This page uses content from Wikipedia and is licensed under CC BY-SA.


Classification and external resources
Specialtymedical genetics

Monorchism (also monorchidism) is the state of having only one testicle within the scrotum.


This can be due to:

  • One testicle not descending into the scrotum during normal embryonic or fetal development (3–4% of 'normal' live births), also known as undescended testis or cryptorchidism. In this case the testis is within the abdominal cavity, somewhere along the normal route of descent – most commonly, within the inguinal canal. Such a testis has an increased risk of malignancy.
  • One testicle may disappear during development (the so-called vanishing testis) due to some intrauterine insult. This is thought to be most likely vascular, such as testicular torsion.
  • One testicle may have been surgically removed through orchiectomy.
  • One testicle may be injured.

Notable cases

Due to testicular cancer

Due to injury

  • Archibald Douglas, 4th Earl of Douglas, magnate of the Kingdom of Scotland, and Peer of France. Lost in 1403, while fighting at the Battle of Shrewsbury (The previous year he had lost an eye at the Battle of Homildon Hill).[10]
  • Francisco Franco, caudillo of Spain.[11]
  • Troy Bayliss, world superbike champion in 2001, 2006 and 2008. In 2007 he lost a testicle during a race at Donington Park.[12]
  • Brian Foster, American mixed martial artist.[13]
  • Blaine Light, South African kick boxer. Lost left testicle due to late kick.[14]
  • Paul Wood, English rugby league player who suffered a ruptured testicle during a match and subsequently had it removed.[15]
  • Thurgood Marshall, United States Supreme Court Justice who injured a testicle during a fraternity event in university.[16]

Due to cryptorchidism[17][better source needed]

Monorchism in nonhuman animals

Although extremely rare, monorchism has been observed to be characteristic of some animal species, notably in beetles.[20]


An individual having monorchism can be referred to as monorchid.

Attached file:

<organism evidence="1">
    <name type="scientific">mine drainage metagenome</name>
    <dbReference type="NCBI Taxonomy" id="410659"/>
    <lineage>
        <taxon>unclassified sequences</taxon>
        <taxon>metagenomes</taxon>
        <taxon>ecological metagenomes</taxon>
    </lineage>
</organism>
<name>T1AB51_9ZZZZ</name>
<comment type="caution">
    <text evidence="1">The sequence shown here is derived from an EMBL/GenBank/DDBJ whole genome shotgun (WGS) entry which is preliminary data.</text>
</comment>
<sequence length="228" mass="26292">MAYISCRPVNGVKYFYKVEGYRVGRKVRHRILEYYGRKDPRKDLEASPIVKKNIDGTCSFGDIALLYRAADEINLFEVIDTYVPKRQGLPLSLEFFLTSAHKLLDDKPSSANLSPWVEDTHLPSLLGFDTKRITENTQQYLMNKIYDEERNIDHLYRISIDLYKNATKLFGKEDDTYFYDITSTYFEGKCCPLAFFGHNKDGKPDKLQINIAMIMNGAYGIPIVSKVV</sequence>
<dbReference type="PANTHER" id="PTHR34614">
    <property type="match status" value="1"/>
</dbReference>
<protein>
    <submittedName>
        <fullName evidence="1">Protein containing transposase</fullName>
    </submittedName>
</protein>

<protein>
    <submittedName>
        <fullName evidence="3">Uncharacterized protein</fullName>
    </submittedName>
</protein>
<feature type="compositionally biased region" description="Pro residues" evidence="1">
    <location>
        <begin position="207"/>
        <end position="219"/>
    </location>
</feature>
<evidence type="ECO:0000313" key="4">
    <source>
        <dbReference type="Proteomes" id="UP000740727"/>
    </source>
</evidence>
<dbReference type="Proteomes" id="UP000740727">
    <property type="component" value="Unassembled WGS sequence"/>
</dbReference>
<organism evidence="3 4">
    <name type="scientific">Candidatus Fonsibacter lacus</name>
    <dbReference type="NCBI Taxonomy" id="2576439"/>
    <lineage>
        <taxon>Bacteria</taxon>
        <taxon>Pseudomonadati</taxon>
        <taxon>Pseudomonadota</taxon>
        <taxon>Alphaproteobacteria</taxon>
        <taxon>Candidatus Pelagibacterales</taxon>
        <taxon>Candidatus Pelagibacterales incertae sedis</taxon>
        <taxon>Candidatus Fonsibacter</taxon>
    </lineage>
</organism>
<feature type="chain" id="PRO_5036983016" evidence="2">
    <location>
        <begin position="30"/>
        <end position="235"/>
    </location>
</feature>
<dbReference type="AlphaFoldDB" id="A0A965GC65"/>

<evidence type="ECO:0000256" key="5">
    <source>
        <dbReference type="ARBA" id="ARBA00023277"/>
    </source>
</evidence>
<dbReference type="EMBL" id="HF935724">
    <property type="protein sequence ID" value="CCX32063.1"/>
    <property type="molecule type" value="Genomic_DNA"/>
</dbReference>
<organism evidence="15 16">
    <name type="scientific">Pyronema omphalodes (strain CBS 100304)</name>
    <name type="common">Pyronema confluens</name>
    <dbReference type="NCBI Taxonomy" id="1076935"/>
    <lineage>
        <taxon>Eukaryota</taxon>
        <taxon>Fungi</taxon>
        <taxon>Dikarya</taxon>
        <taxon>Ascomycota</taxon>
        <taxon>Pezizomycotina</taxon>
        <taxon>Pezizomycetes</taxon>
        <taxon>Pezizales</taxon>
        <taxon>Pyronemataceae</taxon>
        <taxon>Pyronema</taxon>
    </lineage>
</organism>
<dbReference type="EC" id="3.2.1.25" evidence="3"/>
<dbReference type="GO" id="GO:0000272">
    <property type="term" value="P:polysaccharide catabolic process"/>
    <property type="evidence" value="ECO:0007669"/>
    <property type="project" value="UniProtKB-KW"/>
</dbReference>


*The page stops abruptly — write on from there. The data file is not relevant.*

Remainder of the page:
See also


  1. ^ [] - Lance Armstrong
  2. ^ "1984-01-23 HOSPITALIZED. Frank Church, 59". TIME. 1984-01-23. Retrieved 2010-05-13.
  3. ^ [] Urological Sciences Research Foundation page on Tom Green
  4. ^ [] ABC: Testicular Cancer and Mark Latham
  5. ^ Baggaley, Michael (July 22, 2009). "Port Vale: Horsfield hoping his luck can rub off on Valiants". The Sentinel. Retrieved 2009-07-22.
  6. ^ "Nuggets: Nene's testicular tumor malignant, cancer isolated". USA Today. January 22, 2008. Retrieved 2012-02-19.
  7. ^ "After surgery for cancer, wide receiver Kevin Curtis gets a chance with Miami Dolphins". Palm Beach Post. December 17, 2010. Retrieved 2012-02-19.
  8. ^ Farage, Nigel (13 March 2015). "Nigel Farage: Cancer, a lemon-sized testicle and how the NHS failed me". The Daily Telegraph. Retrieved 10 April 2015.
  9. ^ "David Beckham is great, but Bobby Moore was one of a kind". Mirror. February 14, 2009. Retrieved 2012-02-21.
  10. ^ Chronicle of John Hardyng, ed. Ellis, H., p.381. London, 1812. [1]
  11. ^ "BBC News - Spain's Franco 'had one testicle'". Retrieved 7 December 2015.
  12. ^ "Hard Man Bayliss". Visordown. Retrieved 7 December 2015.
  13. ^ "MMA cost Brian Foster a nut". Rebellion Media. April 13, 2011. Retrieved 2012-02-19.
  14. ^ []. Missing or empty |title= (help)
  15. ^ "Warrington Wolves: Paul Wood has testicle removed". BBC. 7 October 2012. Retrieved 25 July 2017.
  16. ^ Merry, Stephanie (2017-10-05). "The new Thurgood Marshall biopic is trying not to be a 'good for you' movie". Washington Post. ISSN 0190-8286. Retrieved 2018-06-21.
  17. ^ "Cryptorchidism".
  18. ^ Li Zhisui (2010). Private Life Of Chairman Mao: The Memoirs of Mao's Personal Physician. Random House. p. 100. ISBN 9781407059228.
  20. ^ Will KW, Liebherr JK, Maddison DR, Galián J (2005). "Absence asymmetry: the evolution of monorchid beetles (Insecta: Coleoptera: Carabidae)". J. Morphol. 264 (1): 75–93. doi:10.1002/jmor.10319. PMID 15732050.